Quito, Ecuador – 11:12 am, April 24, 2016
As we fly into Quito, the capital of Ecuador, the high mountain scene opens up below. Wispy clouds drift over patches of vivid green fields. My eyes are tired from the 10-hours “red eye” flight from San Francisco, but the beauty of the Cordillera de los Andes mountains is undeniable. They remind me of ragged mountain ranges that I’ve seen many times before.
This is earthquake country.
We step into a new, modern airport; clean but not too busy. The people look Spanish with Inca ancestry here and there.
Members of our team await us, including Juan Sandoval, a structural engineer from Colombia. I met him a year ago in Bogota. It is really nice to see a familiar face when you step into a new country. Arcesio Ortiz Ballesteros, a civil engineer from Quito, who is a director of engineers and architects charged with building a new city northeast of Quito, has volunteered to help us. He arrives with a car filled with water, food and other things we may need. He first learned of us two years ago and has followed our work ever since. I jokingly said, “I guess it is bad news that I am in your country!” He grinned with his pleasantly tanned face.
Some coastal area communities are 80 percent destroyed
A phone rings. It’s a colonel with Ecuador’s Army Corps of Engineers, whose team first contacted us through Facebook. “Wait at the airport. I’ll meet you there,” he says. Charged with leading the recovery effort in the disaster zone, he’s eager to hear about how our work responding to large, catastrophic earthquakes in other countries might apply to Ecuador.
We huddle around a table in the busy coffee shop, listening to his immense challenges. Some coastal area communities are 80 percent destroyed. Some of the smaller coastal communities have not even been reached yet. It is apparent that the assessments need to have better organization. Not everyone is well-trained. Bodies still buried beneath the rubble pose serious health issues. His eyes light up when I describe how we trained 600 engineers in Haiti to ATC-20 standards and formed teams with mechanisms for oversight. He picks up his Blackberry and arranges a military flight to whisk us to Manta; the center of devastation. He directs us to meet with the ministry leader of each area, using his name for access.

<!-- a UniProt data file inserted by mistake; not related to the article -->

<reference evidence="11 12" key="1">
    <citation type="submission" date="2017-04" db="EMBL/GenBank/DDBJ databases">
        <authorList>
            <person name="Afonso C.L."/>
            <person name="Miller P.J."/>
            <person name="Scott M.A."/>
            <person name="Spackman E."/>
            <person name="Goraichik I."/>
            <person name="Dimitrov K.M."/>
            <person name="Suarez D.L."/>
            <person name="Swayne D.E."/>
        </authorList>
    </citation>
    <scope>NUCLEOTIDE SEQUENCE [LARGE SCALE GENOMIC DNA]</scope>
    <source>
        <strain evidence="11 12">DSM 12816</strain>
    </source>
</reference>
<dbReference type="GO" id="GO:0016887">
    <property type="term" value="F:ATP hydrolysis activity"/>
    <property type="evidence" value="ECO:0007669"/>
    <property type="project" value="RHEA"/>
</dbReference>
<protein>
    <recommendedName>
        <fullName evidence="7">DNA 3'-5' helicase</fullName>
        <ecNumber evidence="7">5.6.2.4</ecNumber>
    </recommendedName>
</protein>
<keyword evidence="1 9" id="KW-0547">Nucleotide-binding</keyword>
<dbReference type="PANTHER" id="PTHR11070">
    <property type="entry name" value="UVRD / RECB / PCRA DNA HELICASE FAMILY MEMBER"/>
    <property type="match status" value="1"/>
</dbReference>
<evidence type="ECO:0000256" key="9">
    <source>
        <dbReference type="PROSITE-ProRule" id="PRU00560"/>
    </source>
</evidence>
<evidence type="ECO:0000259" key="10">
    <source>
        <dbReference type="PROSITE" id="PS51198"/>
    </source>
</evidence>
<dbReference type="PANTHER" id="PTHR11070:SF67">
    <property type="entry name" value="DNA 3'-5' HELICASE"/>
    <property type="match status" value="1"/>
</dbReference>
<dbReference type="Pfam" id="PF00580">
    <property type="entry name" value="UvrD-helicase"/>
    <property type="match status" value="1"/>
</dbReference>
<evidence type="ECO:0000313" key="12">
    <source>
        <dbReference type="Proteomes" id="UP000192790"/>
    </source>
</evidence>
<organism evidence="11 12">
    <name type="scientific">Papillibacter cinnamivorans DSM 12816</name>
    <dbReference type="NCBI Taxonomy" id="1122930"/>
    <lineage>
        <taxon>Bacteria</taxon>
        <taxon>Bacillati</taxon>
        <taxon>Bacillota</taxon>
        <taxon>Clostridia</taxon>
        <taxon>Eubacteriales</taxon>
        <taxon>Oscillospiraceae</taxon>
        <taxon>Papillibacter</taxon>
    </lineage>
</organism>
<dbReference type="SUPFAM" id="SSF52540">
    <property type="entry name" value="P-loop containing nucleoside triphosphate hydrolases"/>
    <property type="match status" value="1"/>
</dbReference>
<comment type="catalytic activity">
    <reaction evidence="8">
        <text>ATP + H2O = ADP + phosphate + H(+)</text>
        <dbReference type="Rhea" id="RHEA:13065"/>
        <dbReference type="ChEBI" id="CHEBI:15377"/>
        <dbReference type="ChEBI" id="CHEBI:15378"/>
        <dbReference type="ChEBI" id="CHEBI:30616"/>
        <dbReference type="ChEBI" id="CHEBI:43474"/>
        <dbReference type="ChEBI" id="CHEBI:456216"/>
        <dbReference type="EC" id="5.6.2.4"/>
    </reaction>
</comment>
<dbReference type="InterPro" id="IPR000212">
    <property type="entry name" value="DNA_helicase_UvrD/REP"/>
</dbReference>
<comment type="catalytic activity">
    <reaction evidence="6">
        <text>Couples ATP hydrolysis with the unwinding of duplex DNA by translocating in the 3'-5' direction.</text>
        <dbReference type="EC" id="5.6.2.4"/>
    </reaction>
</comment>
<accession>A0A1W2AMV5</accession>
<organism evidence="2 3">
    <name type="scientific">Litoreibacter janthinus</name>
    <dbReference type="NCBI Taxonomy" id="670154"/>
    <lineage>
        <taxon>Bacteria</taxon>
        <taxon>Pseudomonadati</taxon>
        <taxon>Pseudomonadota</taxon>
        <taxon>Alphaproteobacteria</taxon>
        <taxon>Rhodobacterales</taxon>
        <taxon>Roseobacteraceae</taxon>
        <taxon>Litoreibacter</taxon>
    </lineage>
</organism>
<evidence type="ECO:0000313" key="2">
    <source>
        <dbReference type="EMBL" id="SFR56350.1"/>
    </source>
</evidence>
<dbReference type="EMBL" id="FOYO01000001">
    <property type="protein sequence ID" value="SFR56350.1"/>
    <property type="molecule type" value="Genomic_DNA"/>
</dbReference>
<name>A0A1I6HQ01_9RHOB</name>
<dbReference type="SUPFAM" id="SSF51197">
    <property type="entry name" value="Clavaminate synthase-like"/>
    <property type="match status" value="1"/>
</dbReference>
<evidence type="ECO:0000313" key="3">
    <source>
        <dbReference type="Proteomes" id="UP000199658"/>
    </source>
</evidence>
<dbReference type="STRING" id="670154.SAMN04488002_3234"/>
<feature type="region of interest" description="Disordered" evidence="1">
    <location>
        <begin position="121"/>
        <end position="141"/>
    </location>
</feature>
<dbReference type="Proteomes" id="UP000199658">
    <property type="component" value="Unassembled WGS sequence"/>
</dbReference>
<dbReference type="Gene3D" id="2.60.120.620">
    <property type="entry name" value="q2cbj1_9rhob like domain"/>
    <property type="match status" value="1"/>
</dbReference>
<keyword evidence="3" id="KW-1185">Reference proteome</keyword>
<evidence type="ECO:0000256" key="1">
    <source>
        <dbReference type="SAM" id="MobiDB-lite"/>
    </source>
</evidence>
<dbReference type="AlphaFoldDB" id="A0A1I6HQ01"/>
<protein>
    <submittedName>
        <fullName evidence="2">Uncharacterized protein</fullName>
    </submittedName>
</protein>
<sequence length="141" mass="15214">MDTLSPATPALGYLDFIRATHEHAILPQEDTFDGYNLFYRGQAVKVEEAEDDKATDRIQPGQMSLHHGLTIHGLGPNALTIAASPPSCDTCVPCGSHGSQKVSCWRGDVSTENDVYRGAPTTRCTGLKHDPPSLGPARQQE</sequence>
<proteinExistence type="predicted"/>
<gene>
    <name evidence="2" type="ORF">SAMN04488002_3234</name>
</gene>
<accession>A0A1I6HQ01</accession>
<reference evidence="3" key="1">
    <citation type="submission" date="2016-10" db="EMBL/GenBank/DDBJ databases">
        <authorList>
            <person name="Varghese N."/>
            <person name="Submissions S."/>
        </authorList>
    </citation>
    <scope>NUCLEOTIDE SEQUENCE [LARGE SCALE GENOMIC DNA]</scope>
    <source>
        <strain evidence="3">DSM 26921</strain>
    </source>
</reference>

Forty minutes later, the cool wind blows across our faces as we wait on a military airfield. The passing refugees are like tides, some coming and some going. Some are tired and red-eyed, arriving from communities left in rubble. Others, like a public health worker carrying two large water jugs that nearly outweigh her, are boarding the plane with us to offer help.
We sit in the belly of a C-100, the large military transport aircraft, surrounded by boxes and boxes of rations for the people of disabled Manta, Portoviejo and other communities. We all sit in seats like a bunch of paratroopers side by side. Above me dangles loops of steel wire, presumably there to hook parachute static lines.
We’re off to the center of destruction.